After reading the extraordinary research published in America last week about the fact that there are more men called John running companies than women, diversity advocate, adviser and consultant Conrad Liveris decided to do some research of his own.
“The old story of gender equality goes that what gets measured gets dealt with and this has sustained advocates to consistently highlight the lack of women in senior leadership across a range of sectors,” Liveris explains. “Challenges have been described, but numbers are lacking. How do men and women compare in pinnacle organisational roles?”
He delved into the ASX200 and looked at 400 different positions: 200 CEOs and 200 Chairs. This is what he found. Women hold 23 of those positions or 5.75% of the total. Of the remaining 377 positions he found:
- 26 positions or 6.5% of these roles are held by men with the first name Peter
- 23 positions or 5.75% of these roles are held by men with the first name Michael
- 22 positions or 5.5% of these are held by men with the first name David
So in Australia a man named Peter has a higher change of either leading or chairing a large company than a woman has. This is despite the fact that women comprise slightly more than 50% of the population. I cannot locate an accurate percentage of Australians called Peter but it is certainly far far fewer than 50%.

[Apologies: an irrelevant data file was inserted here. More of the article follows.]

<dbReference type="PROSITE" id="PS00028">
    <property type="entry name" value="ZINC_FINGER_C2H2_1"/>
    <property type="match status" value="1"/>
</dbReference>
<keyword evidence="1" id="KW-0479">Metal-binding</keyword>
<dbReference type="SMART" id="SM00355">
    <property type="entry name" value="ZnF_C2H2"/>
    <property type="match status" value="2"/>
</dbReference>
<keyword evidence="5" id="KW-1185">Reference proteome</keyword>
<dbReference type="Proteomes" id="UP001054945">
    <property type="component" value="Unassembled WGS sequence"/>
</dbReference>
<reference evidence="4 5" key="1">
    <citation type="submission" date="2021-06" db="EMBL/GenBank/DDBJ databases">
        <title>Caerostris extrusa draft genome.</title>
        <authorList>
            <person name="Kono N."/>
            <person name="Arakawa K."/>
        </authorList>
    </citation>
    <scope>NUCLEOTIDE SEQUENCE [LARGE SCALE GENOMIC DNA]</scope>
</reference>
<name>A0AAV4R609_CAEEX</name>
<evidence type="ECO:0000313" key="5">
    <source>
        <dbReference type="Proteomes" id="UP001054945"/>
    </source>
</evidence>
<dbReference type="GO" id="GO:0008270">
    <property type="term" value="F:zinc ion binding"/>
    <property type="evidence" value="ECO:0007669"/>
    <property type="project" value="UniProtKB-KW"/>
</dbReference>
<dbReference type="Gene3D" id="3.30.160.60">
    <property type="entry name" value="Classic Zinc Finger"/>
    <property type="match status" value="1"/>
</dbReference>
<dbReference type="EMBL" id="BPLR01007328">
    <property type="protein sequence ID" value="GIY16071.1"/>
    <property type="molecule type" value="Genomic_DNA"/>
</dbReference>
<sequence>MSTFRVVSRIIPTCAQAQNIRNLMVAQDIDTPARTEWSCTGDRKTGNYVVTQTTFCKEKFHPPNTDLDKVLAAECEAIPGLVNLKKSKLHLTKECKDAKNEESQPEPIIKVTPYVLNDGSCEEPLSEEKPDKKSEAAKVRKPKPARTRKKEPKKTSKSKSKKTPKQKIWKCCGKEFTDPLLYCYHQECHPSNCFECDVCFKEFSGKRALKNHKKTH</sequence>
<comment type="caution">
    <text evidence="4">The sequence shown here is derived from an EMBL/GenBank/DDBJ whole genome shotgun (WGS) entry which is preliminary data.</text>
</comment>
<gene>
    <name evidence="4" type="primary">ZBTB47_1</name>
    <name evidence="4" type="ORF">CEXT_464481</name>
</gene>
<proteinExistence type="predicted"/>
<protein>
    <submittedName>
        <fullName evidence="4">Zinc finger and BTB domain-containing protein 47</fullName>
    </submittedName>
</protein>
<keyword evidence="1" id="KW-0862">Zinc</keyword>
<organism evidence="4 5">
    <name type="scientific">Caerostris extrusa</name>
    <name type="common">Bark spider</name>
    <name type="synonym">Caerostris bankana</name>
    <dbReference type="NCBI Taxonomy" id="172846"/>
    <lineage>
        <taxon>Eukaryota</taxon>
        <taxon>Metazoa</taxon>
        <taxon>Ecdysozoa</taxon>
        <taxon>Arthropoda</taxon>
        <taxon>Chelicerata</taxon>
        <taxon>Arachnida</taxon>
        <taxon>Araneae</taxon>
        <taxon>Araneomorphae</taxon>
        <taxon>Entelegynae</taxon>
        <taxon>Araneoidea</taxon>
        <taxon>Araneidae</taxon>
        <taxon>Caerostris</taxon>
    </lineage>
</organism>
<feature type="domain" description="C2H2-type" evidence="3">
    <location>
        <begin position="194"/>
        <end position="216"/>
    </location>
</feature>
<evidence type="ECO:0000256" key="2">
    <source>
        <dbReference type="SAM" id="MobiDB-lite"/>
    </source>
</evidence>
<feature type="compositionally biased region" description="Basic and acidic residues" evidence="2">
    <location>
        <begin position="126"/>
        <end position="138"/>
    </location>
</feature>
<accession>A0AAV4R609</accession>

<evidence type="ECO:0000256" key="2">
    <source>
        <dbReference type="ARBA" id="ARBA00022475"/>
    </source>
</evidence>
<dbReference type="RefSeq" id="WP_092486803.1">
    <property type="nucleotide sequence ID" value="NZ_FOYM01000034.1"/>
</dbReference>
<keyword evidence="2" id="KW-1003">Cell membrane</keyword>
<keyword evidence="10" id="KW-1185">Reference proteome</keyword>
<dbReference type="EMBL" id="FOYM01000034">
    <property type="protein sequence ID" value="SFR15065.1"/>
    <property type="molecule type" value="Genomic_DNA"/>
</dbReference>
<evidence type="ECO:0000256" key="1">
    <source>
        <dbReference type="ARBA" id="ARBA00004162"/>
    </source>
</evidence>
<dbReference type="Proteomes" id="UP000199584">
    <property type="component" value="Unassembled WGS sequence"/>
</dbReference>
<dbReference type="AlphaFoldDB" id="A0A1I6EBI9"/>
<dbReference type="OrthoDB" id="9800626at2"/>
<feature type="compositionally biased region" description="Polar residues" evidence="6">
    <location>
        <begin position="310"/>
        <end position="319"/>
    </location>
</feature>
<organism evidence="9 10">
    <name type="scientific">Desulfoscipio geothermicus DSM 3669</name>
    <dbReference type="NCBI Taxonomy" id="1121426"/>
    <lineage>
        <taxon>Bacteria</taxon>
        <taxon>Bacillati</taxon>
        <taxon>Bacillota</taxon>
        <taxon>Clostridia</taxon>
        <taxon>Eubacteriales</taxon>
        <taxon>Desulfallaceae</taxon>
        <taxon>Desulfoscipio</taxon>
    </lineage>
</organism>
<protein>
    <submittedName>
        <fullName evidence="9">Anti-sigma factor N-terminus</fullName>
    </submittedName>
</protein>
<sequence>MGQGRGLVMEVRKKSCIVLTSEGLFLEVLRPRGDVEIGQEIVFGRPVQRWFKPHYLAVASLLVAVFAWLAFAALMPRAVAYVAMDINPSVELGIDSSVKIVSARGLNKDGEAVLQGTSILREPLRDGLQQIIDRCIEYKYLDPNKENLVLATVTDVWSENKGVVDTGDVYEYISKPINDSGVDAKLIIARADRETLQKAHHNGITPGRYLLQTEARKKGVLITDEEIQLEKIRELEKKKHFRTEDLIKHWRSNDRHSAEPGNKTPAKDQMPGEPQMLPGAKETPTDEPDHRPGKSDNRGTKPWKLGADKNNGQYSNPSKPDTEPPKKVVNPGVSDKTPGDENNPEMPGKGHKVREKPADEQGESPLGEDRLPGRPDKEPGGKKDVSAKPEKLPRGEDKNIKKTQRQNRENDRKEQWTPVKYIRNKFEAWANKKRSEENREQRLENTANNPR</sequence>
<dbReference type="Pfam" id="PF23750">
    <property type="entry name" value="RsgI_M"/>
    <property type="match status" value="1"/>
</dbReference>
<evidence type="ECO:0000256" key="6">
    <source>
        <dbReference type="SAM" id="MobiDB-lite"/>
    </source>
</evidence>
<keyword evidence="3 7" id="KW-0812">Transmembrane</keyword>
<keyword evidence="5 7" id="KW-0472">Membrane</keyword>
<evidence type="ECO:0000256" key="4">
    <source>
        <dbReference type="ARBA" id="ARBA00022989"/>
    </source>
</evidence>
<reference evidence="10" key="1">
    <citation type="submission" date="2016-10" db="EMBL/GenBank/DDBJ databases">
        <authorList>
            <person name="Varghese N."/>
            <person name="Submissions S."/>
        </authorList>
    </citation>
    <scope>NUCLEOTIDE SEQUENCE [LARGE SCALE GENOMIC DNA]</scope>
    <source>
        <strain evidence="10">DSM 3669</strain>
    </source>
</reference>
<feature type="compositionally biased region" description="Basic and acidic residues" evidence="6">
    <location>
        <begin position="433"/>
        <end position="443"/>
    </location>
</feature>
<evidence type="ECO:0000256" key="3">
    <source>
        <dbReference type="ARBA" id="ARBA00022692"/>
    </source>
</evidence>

Of the top 200 companies, two have women holding both the CEO and Chair roles – Investec and Veda Group. This is compared with 179 companies that have a dual male team.
In the ASX100 there are 14 positions are held by men with the first name Michael, 12 with Peter and 11 with David. Women equal the number of men holding Chair positions in the ASX100 with the first name John (six), but are less represented by men with the first name Peter (seven).
Of CEOs in the ASX100 positions are more likely to be held by men with the name Michael (nine CEOs have this name) than women (who hold seven CEO roles).
Of the 40 Chair and CEO positions available in the ASX20 there is just one woman – Telstra’s Catherine Livingstone.
“Reviewing information on gender equality at this level in this manner may seem somewhat frivolous, however it helps better describe and categorise the scale of gender diversity at this peak level,” Liveris says. “When organisations do recruit, promote and develop the best talent gender diversity is realised. Attention ought to be paid to organisations that fail to attain quality female applicants and appointments.”
On a related note is it too late to change my daughters’ names to Peter and Michael?